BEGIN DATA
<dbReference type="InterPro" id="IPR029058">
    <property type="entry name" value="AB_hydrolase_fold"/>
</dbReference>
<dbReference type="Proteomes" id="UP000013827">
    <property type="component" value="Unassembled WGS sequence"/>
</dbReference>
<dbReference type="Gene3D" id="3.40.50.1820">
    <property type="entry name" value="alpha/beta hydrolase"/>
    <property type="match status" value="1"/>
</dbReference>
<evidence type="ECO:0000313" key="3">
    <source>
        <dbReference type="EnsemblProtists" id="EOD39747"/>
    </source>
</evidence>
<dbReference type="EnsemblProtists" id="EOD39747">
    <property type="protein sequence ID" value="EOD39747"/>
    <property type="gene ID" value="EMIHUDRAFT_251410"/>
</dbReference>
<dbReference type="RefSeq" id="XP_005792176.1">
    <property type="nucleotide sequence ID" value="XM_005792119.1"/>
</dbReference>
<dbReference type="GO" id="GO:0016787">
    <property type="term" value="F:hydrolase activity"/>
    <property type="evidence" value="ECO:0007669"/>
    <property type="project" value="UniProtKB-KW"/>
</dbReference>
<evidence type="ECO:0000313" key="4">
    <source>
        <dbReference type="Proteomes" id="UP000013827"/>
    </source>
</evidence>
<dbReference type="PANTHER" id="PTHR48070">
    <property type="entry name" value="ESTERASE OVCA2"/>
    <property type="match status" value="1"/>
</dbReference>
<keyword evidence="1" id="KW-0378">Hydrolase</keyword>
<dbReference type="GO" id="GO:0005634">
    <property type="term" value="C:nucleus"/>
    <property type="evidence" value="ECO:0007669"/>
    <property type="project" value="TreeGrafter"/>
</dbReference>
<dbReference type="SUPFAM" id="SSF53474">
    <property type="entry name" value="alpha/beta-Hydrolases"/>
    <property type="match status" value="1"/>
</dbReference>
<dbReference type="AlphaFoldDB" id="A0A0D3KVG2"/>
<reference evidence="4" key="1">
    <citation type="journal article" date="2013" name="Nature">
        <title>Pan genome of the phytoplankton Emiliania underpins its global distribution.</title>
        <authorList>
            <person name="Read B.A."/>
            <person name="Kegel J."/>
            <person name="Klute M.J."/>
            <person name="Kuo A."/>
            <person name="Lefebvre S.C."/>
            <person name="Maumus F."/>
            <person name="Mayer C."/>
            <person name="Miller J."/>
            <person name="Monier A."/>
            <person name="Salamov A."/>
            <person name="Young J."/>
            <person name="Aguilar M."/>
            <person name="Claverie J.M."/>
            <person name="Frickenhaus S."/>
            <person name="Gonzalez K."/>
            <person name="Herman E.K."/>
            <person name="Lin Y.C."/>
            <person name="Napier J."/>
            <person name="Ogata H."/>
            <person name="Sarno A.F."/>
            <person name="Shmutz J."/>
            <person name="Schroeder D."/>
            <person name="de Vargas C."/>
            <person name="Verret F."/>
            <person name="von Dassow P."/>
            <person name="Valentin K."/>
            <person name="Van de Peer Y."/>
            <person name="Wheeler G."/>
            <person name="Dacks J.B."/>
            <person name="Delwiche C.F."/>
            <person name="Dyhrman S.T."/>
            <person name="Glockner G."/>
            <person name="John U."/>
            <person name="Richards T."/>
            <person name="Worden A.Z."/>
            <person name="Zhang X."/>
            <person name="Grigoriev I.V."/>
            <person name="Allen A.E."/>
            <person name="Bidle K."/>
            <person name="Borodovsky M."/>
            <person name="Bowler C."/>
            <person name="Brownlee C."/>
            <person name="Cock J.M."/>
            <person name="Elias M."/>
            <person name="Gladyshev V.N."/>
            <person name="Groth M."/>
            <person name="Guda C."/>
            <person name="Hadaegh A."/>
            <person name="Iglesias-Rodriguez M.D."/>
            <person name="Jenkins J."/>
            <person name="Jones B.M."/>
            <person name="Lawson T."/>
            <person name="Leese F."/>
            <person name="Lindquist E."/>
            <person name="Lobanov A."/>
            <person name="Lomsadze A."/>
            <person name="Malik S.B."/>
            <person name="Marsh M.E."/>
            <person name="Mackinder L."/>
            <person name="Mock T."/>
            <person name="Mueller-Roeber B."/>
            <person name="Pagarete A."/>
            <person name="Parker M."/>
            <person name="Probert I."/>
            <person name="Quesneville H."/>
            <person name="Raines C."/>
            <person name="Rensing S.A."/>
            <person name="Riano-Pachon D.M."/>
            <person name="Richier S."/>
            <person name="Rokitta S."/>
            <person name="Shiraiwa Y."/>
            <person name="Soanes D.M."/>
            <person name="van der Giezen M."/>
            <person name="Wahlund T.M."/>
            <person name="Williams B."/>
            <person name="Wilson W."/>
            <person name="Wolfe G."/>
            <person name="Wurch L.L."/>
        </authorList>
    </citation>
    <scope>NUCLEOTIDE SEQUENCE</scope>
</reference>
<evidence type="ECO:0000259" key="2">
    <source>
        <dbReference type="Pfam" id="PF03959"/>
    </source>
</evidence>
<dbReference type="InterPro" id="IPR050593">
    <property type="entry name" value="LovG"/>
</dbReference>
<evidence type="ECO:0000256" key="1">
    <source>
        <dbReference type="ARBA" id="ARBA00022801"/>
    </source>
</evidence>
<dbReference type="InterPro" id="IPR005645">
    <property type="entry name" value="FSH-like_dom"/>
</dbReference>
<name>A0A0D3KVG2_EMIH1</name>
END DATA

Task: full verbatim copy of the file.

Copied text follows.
<dbReference type="InterPro" id="IPR029058">
    <property type="entry name" value="AB_hydrolase_fold"/>
</dbReference>
<dbReference type="Proteomes" id="UP000013827">
    <property type="component" value="Unassembled WGS sequence"/>
</dbReference>
<dbReference type="Gene3D" id="3.40.50.1820">
    <property type="entry name" value="alpha/beta hydrolase"/>
    <property type="match status" value="1"/>
</dbReference>
<evidence type="ECO:0000313" key="3">
    <source>
        <dbReference type="EnsemblProtists" id="EOD39747"/>
    </source>
</evidence>
<dbReference type="EnsemblProtists" id="EOD39747">
    <property type="protein sequence ID" value="EOD39747"/>
    <property type="gene ID" value="EMIHUDRAFT_251410"/>
</dbReference>
<dbReference type="RefSeq" id="XP_005792176.1">
    <property type="nucleotide sequence ID" value="XM_005792119.1"/>
</dbReference>
<dbReference type="GO" id="GO:0016787">
    <property type="term" value="F:hydrolase activity"/>
    <property type="evidence" value="ECO:0007669"/>
    <property type="project" value="UniProtKB-KW"/>
</dbReference>
<evidence type="ECO:0000313" key="4">
    <source>
        <dbReference type="Proteomes" id="UP000013827"/>
    </source>
</evidence>
<dbReference type="PANTHER" id="PTHR48070">
    <property type="entry name" value="ESTERASE OVCA2"/>
    <property type="match status" value="1"/>
</dbReference>
<keyword evidence="1" id="KW-0378">Hydrolase</keyword>
<dbReference type="GO" id="GO:0005634">
    <property type="term" value="C:nucleus"/>
    <property type="evidence" value="ECO:0007669"/>
    <property type="project" value="TreeGrafter"/>
</dbReference>
<dbReference type="SUPFAM" id="SSF53474">
    <property type="entry name" value="alpha/beta-Hydrolases"/>
    <property type="match status" value="1"/>
</dbReference>
<dbReference type="AlphaFoldDB" id="A0A0D3KVG2"/>
<reference evidence="4" key="1">
    <citation type="journal article" date="2013" name="Nature">
        <title>Pan genome of the phytoplankton Emiliania underpins its global distribution.</title>
        <authorList>
            <person name="Read B.A."/>
            <person name="Kegel J."/>
            <person name="Klute M.J."/>
            <person name="Kuo A."/>
            <person name="Lefebvre S.C."/>
            <person name="Maumus F."/>
            <person name="Mayer C."/>
            <person name="Miller J."/>
            <person name="Monier A."/>
            <person name="Salamov A."/>
            <person name="Young J."/>
            <person name="Aguilar M."/>
            <person name="Claverie J.M."/>
            <person name="Frickenhaus S."/>
            <person name="Gonzalez K."/>
            <person name="Herman E.K."/>
            <person name="Lin Y.C."/>
            <person name="Napier J."/>
            <person name="Ogata H."/>
            <person name="Sarno A.F."/>
            <person name="Shmutz J."/>
            <person name="Schroeder D."/>
            <person name="de Vargas C."/>
            <person name="Verret F."/>
            <person name="von Dassow P."/>
            <person name="Valentin K."/>
            <person name="Van de Peer Y."/>
            <person name="Wheeler G."/>
            <person name="Dacks J.B."/>
            <person name="Delwiche C.F."/>
            <person name="Dyhrman S.T."/>
            <person name="Glockner G."/>
            <person name="John U."/>
            <person name="Richards T."/>
            <person name="Worden A.Z."/>
            <person name="Zhang X."/>
            <person name="Grigoriev I.V."/>
            <person name="Allen A.E."/>
            <person name="Bidle K."/>
            <person name="Borodovsky M."/>
            <person name="Bowler C."/>
            <person name="Brownlee C."/>
            <person name="Cock J.M."/>
            <person name="Elias M."/>
            <person name="Gladyshev V.N."/>
            <person name="Groth M."/>
            <person name="Guda C."/>
            <person name="Hadaegh A."/>
            <person name="Iglesias-Rodriguez M.D."/>
            <person name="Jenkins J."/>
            <person name="Jones B.M."/>
            <person name="Lawson T."/>
            <person name="Leese F."/>
            <person name="Lindquist E."/>
            <person name="Lobanov A."/>
            <person name="Lomsadze A."/>
            <person name="Malik S.B."/>
            <person name="Marsh M.E."/>
            <person name="Mackinder L."/>
            <person name="Mock T."/>
            <person name="Mueller-Roeber B."/>
            <person name="Pagarete A."/>
            <person name="Parker M."/>
            <person name="Probert I."/>
            <person name="Quesneville H."/>
            <person name="Raines C."/>
            <person name="Rensing S.A."/>
            <person name="Riano-Pachon D.M."/>
            <person name="Richier S."/>
            <person name="Rokitta S."/>
            <person name="Shiraiwa Y."/>
            <person name="Soanes D.M."/>
            <person name="van der Giezen M."/>
            <person name="Wahlund T.M."/>
            <person name="Williams B."/>
            <person name="Wilson W."/>
            <person name="Wolfe G."/>
            <person name="Wurch L.L."/>
        </authorList>
    </citation>
    <scope>NUCLEOTIDE SEQUENCE</scope>
</reference>
<evidence type="ECO:0000259" key="2">
    <source>
        <dbReference type="Pfam" id="PF03959"/>
    </source>
</evidence>
<dbReference type="InterPro" id="IPR050593">
    <property type="entry name" value="LovG"/>
</dbReference>
<evidence type="ECO:0000256" key="1">
    <source>
        <dbReference type="ARBA" id="ARBA00022801"/>
    </source>
</evidence>
<dbReference type="InterPro" id="IPR005645">
    <property type="entry name" value="FSH-like_dom"/>
</dbReference>
<name>A0A0D3KVG2_EMIH1</name>